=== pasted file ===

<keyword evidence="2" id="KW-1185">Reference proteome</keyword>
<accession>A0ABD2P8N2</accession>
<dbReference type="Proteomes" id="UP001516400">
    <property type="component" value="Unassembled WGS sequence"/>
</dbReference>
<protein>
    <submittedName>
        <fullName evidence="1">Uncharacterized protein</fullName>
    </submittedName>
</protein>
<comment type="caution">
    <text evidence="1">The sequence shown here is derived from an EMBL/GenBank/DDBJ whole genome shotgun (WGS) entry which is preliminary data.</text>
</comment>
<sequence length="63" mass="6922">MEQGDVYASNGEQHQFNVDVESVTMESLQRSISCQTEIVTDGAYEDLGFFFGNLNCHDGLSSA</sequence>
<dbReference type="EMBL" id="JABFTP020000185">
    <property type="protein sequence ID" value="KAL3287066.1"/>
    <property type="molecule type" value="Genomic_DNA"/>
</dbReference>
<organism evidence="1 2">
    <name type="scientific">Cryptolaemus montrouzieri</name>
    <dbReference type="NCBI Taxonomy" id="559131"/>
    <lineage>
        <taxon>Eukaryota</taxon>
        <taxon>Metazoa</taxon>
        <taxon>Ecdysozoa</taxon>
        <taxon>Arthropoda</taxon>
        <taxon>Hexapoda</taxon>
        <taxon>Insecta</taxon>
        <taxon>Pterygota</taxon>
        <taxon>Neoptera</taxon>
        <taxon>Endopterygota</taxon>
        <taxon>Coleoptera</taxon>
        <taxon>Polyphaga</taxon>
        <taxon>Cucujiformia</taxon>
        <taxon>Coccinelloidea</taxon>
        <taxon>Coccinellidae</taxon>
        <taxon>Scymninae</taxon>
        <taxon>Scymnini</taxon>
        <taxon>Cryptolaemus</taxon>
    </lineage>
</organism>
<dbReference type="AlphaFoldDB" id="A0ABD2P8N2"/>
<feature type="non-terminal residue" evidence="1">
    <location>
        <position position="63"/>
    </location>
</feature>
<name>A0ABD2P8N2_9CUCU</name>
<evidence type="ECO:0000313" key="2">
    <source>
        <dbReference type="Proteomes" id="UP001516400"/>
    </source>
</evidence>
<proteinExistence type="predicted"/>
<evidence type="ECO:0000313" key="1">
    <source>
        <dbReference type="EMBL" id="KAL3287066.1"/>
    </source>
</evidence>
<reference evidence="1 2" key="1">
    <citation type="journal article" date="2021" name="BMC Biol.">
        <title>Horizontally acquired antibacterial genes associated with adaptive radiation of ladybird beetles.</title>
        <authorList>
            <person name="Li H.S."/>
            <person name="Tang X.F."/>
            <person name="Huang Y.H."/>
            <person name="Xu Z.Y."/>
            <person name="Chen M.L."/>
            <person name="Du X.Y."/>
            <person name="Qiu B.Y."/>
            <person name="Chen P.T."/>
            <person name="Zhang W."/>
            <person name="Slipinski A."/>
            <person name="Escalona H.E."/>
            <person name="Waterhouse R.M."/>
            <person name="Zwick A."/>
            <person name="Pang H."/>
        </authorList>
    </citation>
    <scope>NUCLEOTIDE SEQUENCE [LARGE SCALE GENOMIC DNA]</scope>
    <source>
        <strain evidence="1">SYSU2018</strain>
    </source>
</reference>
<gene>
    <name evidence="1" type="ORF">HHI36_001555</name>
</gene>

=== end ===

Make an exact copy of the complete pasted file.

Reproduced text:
<keyword evidence="2" id="KW-1185">Reference proteome</keyword>
<accession>A0ABD2P8N2</accession>
<dbReference type="Proteomes" id="UP001516400">
    <property type="component" value="Unassembled WGS sequence"/>
</dbReference>
<protein>
    <submittedName>
        <fullName evidence="1">Uncharacterized protein</fullName>
    </submittedName>
</protein>
<comment type="caution">
    <text evidence="1">The sequence shown here is derived from an EMBL/GenBank/DDBJ whole genome shotgun (WGS) entry which is preliminary data.</text>
</comment>
<sequence length="63" mass="6922">MEQGDVYASNGEQHQFNVDVESVTMESLQRSISCQTEIVTDGAYEDLGFFFGNLNCHDGLSSA</sequence>
<dbReference type="EMBL" id="JABFTP020000185">
    <property type="protein sequence ID" value="KAL3287066.1"/>
    <property type="molecule type" value="Genomic_DNA"/>
</dbReference>
<organism evidence="1 2">
    <name type="scientific">Cryptolaemus montrouzieri</name>
    <dbReference type="NCBI Taxonomy" id="559131"/>
    <lineage>
        <taxon>Eukaryota</taxon>
        <taxon>Metazoa</taxon>
        <taxon>Ecdysozoa</taxon>
        <taxon>Arthropoda</taxon>
        <taxon>Hexapoda</taxon>
        <taxon>Insecta</taxon>
        <taxon>Pterygota</taxon>
        <taxon>Neoptera</taxon>
        <taxon>Endopterygota</taxon>
        <taxon>Coleoptera</taxon>
        <taxon>Polyphaga</taxon>
        <taxon>Cucujiformia</taxon>
        <taxon>Coccinelloidea</taxon>
        <taxon>Coccinellidae</taxon>
        <taxon>Scymninae</taxon>
        <taxon>Scymnini</taxon>
        <taxon>Cryptolaemus</taxon>
    </lineage>
</organism>
<dbReference type="AlphaFoldDB" id="A0ABD2P8N2"/>
<feature type="non-terminal residue" evidence="1">
    <location>
        <position position="63"/>
    </location>
</feature>
<name>A0ABD2P8N2_9CUCU</name>
<evidence type="ECO:0000313" key="2">
    <source>
        <dbReference type="Proteomes" id="UP001516400"/>
    </source>
</evidence>
<proteinExistence type="predicted"/>
<evidence type="ECO:0000313" key="1">
    <source>
        <dbReference type="EMBL" id="KAL3287066.1"/>
    </source>
</evidence>
<reference evidence="1 2" key="1">
    <citation type="journal article" date="2021" name="BMC Biol.">
        <title>Horizontally acquired antibacterial genes associated with adaptive radiation of ladybird beetles.</title>
        <authorList>
            <person name="Li H.S."/>
            <person name="Tang X.F."/>
            <person name="Huang Y.H."/>
            <person name="Xu Z.Y."/>
            <person name="Chen M.L."/>
            <person name="Du X.Y."/>
            <person name="Qiu B.Y."/>
            <person name="Chen P.T."/>
            <person name="Zhang W."/>
            <person name="Slipinski A."/>
            <person name="Escalona H.E."/>
            <person name="Waterhouse R.M."/>
            <person name="Zwick A."/>
            <person name="Pang H."/>
        </authorList>
    </citation>
    <scope>NUCLEOTIDE SEQUENCE [LARGE SCALE GENOMIC DNA]</scope>
    <source>
        <strain evidence="1">SYSU2018</strain>
    </source>
</reference>
<gene>
    <name evidence="1" type="ORF">HHI36_001555</name>
</gene>